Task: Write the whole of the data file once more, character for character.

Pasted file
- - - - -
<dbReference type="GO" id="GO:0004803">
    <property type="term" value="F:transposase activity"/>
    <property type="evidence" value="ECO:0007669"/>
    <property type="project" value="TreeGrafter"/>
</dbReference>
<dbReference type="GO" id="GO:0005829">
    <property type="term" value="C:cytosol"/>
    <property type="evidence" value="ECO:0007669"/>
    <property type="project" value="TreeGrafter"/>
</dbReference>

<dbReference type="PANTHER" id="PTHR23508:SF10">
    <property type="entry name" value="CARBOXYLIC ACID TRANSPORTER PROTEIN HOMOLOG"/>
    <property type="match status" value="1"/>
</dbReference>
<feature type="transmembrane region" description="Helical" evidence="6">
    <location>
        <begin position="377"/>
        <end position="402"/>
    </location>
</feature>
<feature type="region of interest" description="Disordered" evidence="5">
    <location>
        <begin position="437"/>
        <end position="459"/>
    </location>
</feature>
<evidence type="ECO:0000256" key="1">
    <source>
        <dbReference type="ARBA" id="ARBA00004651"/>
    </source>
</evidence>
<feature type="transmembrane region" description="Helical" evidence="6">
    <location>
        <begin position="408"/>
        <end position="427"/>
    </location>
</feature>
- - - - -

<dbReference type="GO" id="GO:0004803">
    <property type="term" value="F:transposase activity"/>
    <property type="evidence" value="ECO:0007669"/>
    <property type="project" value="TreeGrafter"/>
</dbReference>
<dbReference type="GO" id="GO:0005829">
    <property type="term" value="C:cytosol"/>
    <property type="evidence" value="ECO:0007669"/>
    <property type="project" value="TreeGrafter"/>
</dbReference>

<dbReference type="PANTHER" id="PTHR23508:SF10">
    <property type="entry name" value="CARBOXYLIC ACID TRANSPORTER PROTEIN HOMOLOG"/>
    <property type="match status" value="1"/>
</dbReference>
<feature type="transmembrane region" description="Helical" evidence="6">
    <location>
        <begin position="377"/>
        <end position="402"/>
    </location>
</feature>
<feature type="region of interest" description="Disordered" evidence="5">
    <location>
        <begin position="437"/>
        <end position="459"/>
    </location>
</feature>
<evidence type="ECO:0000256" key="1">
    <source>
        <dbReference type="ARBA" id="ARBA00004651"/>
    </source>
</evidence>
<feature type="transmembrane region" description="Helical" evidence="6">
    <location>
        <begin position="408"/>
        <end position="427"/>
    </location>
</feature>